Being a Mother
Once the initial baby haze has lifted and you are settling into your role as a mother, the importance of iron has a new focus, your child. Although it is essential that you maintain your own iron levels, you are also now in charge of the iron your child needs to be their best.
Iron and Your Baby
As your baby grows its needs for iron change.1 During the last trimester of your pregnancy your baby stores a lot of iron. After birth it uses this iron to allow it to keep growing for the first 4-6 months of life.2 After about 6 months your baby will need to get iron from its diet.
Iron is not only important to fuel your baby’s rapid growth, but it is also important for your baby’s brain development.3 This will allow your baby to learn and amaze you with new skills such as smiling and rolling over.
Feeding and Weaning
Just as your baby put extra demands on you for iron during pregnancy, as it continues to grow, so does its need for iron. After about 6 months, it is important that your baby gets iron from their diet to maintain healthy development.2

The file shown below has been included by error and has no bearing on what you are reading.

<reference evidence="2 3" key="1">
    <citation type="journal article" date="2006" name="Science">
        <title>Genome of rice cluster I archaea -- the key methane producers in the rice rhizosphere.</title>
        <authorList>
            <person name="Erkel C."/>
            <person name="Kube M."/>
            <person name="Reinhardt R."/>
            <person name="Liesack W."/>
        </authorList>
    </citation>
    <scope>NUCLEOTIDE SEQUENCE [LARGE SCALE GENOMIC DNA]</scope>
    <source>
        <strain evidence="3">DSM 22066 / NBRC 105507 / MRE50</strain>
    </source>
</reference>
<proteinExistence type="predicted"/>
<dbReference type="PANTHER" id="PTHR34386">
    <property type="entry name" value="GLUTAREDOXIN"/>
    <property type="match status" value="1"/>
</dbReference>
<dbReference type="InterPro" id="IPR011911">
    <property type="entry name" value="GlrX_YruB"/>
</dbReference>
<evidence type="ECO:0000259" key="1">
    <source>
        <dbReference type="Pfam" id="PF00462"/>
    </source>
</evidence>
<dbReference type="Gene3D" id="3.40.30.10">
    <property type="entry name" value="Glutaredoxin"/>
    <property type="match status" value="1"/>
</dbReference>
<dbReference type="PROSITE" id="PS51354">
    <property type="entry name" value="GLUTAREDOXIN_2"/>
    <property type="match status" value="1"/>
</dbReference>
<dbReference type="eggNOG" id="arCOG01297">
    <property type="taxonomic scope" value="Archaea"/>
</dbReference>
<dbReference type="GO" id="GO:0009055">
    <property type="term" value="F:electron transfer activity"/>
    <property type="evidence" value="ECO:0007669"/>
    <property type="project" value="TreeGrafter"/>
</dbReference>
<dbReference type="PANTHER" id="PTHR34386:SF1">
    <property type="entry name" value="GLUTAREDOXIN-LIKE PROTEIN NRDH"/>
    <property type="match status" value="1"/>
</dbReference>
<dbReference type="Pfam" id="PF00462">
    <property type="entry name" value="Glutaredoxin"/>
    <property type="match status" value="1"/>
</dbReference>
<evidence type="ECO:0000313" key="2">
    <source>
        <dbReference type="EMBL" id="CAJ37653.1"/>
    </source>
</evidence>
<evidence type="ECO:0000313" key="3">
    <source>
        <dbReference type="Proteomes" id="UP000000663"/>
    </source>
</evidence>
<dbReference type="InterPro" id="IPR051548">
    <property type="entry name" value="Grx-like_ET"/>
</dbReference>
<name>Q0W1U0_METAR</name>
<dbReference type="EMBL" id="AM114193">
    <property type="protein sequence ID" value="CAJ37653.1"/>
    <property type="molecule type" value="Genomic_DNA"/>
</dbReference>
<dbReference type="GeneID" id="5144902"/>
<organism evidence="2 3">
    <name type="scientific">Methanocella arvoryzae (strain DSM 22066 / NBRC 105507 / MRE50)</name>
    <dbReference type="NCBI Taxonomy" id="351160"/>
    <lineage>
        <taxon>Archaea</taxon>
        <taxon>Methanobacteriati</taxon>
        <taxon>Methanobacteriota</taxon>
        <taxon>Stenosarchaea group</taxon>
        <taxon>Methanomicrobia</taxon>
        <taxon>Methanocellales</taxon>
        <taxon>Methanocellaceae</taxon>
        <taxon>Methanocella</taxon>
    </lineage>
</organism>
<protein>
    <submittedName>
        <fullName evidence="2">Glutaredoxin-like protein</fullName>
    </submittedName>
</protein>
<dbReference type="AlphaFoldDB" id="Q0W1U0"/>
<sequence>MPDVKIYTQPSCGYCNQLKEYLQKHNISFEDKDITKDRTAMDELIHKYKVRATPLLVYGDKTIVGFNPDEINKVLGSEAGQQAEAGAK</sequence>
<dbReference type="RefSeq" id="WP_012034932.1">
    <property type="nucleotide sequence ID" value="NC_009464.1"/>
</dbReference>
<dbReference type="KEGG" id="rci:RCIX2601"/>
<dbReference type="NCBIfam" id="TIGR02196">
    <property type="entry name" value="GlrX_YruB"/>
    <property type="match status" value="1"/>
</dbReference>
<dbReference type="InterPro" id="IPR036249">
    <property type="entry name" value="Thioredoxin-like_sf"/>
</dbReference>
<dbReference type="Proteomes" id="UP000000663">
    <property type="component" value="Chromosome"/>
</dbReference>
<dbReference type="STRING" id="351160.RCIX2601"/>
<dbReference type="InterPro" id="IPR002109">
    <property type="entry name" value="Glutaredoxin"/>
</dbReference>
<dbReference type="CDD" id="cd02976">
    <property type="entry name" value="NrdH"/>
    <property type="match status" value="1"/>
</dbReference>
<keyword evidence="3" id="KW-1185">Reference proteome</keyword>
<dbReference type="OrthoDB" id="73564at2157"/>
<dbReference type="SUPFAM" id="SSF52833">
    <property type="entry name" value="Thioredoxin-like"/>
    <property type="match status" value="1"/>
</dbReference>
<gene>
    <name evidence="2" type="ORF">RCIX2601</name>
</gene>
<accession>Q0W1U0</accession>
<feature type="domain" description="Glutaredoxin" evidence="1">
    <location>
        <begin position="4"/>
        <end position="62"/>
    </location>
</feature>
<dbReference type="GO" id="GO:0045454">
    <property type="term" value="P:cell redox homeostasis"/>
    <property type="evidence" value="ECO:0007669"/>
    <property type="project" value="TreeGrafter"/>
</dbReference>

If you are breastfeeding you also need to make sure you have enough iron to produce good quality breastmilk,4 and to help you avoid fatigue. Fatigue is a feeling of exhaustion worse than the normal tiredness of having a new-born baby. Suffering from fatigue can reduce the amount of breast milk you make.5 Making sure you have enough iron can help you feed your baby for as long as you choose.6
The Early Years
Although the changes might not be as obvious as during the first year, your child is still growing and learning at an impressive rate. Anaemia is most common in preschool children,7 and this could be due to iron deficiency caused by their fast growth and that they may not be getting enough iron in their diet.8 The amount of iron your child needs changes with time:
|Age||Amount of Iron Needed A Day|
|1-3 years old||7 mg1|
|4-8 years old||10 mg9|
|9-13 years old||8 mg9|
Iron is also needed for a healthy immune system,10 and as they start nursery or school it is important that your child can fight off as many germs as possible. To find out how you can increase the amount of iron in your child’s diet, see our section on “Choosing your food wisely”. If you are concerned that your child may be suffering from low levels of iron you should talk to your doctor.
Before you know it your baby has gone from cute toddler to hormonal teenager. Their mood swings are in part a result of rapid change in their bodies. The teenage years are full of challenges, and making sure they have enough iron to meet their needs can help your child through them. Growth spurts, school sports, starting periods and taking control of their diets (becoming vegetarian/dieting) all increase their risk of having low iron levels, or developing iron deficiency anaemia.